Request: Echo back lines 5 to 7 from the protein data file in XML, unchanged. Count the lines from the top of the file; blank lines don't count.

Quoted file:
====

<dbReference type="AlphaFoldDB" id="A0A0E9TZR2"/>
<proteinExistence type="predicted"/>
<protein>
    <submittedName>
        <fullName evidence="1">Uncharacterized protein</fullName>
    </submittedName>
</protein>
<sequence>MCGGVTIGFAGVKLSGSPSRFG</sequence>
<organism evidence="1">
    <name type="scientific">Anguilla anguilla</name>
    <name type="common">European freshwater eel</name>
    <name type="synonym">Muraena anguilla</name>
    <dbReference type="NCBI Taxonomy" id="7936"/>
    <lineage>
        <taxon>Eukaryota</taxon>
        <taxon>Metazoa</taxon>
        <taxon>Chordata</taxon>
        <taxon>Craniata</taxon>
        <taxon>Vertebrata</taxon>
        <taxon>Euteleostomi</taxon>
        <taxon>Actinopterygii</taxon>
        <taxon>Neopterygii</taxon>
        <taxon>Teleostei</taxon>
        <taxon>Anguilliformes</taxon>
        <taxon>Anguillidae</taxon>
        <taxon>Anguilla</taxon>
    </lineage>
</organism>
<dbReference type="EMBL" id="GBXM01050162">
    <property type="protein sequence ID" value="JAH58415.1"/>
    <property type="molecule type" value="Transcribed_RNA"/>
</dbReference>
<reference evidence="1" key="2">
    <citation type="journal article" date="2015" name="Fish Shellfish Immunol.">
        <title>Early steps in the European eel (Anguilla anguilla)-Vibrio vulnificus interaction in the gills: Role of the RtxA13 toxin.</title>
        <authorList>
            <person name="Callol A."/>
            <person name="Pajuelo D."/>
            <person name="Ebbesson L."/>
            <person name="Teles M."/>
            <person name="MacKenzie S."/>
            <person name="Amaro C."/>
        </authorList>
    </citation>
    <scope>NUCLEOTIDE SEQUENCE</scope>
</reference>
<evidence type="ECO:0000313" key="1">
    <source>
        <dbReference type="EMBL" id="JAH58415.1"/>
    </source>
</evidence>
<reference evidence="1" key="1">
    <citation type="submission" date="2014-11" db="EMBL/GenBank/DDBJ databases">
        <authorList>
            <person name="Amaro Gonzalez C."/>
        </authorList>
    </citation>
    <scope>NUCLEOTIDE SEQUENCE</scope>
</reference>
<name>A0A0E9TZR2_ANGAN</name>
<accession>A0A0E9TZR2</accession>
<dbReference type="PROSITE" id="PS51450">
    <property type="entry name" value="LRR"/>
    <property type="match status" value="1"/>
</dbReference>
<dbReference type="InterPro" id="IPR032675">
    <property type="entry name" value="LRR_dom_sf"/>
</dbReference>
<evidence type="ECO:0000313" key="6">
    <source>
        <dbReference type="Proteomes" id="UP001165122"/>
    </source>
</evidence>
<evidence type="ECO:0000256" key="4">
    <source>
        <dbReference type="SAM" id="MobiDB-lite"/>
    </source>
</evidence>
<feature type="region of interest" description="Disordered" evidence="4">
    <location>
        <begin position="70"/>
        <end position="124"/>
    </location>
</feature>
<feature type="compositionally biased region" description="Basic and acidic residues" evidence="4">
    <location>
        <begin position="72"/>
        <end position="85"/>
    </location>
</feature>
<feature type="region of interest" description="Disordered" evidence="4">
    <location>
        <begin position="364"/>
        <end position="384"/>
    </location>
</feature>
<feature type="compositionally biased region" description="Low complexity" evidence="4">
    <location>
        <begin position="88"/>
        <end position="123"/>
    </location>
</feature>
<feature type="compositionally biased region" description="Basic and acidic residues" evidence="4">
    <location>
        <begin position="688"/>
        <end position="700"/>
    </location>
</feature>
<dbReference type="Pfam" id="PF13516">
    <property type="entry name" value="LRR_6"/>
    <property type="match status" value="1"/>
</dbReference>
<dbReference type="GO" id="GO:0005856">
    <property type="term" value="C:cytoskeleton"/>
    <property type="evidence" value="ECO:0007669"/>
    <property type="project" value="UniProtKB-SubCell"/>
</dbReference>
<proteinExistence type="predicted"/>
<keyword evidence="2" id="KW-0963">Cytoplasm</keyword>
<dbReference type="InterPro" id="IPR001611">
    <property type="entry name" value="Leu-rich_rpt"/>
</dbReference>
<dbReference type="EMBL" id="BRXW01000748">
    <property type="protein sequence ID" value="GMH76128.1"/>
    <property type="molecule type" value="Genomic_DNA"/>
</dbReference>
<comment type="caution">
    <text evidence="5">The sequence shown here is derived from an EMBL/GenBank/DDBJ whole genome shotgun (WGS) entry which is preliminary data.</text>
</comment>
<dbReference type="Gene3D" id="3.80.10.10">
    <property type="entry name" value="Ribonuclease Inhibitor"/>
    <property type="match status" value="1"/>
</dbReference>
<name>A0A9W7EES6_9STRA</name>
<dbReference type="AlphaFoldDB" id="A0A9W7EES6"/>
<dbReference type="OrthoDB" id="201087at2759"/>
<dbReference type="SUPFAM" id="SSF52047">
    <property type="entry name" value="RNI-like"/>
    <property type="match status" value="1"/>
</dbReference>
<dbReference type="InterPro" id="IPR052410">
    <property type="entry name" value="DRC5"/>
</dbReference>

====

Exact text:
        <fullName evidence="1">Uncharacterized protein</fullName>
    </submittedName>
</protein>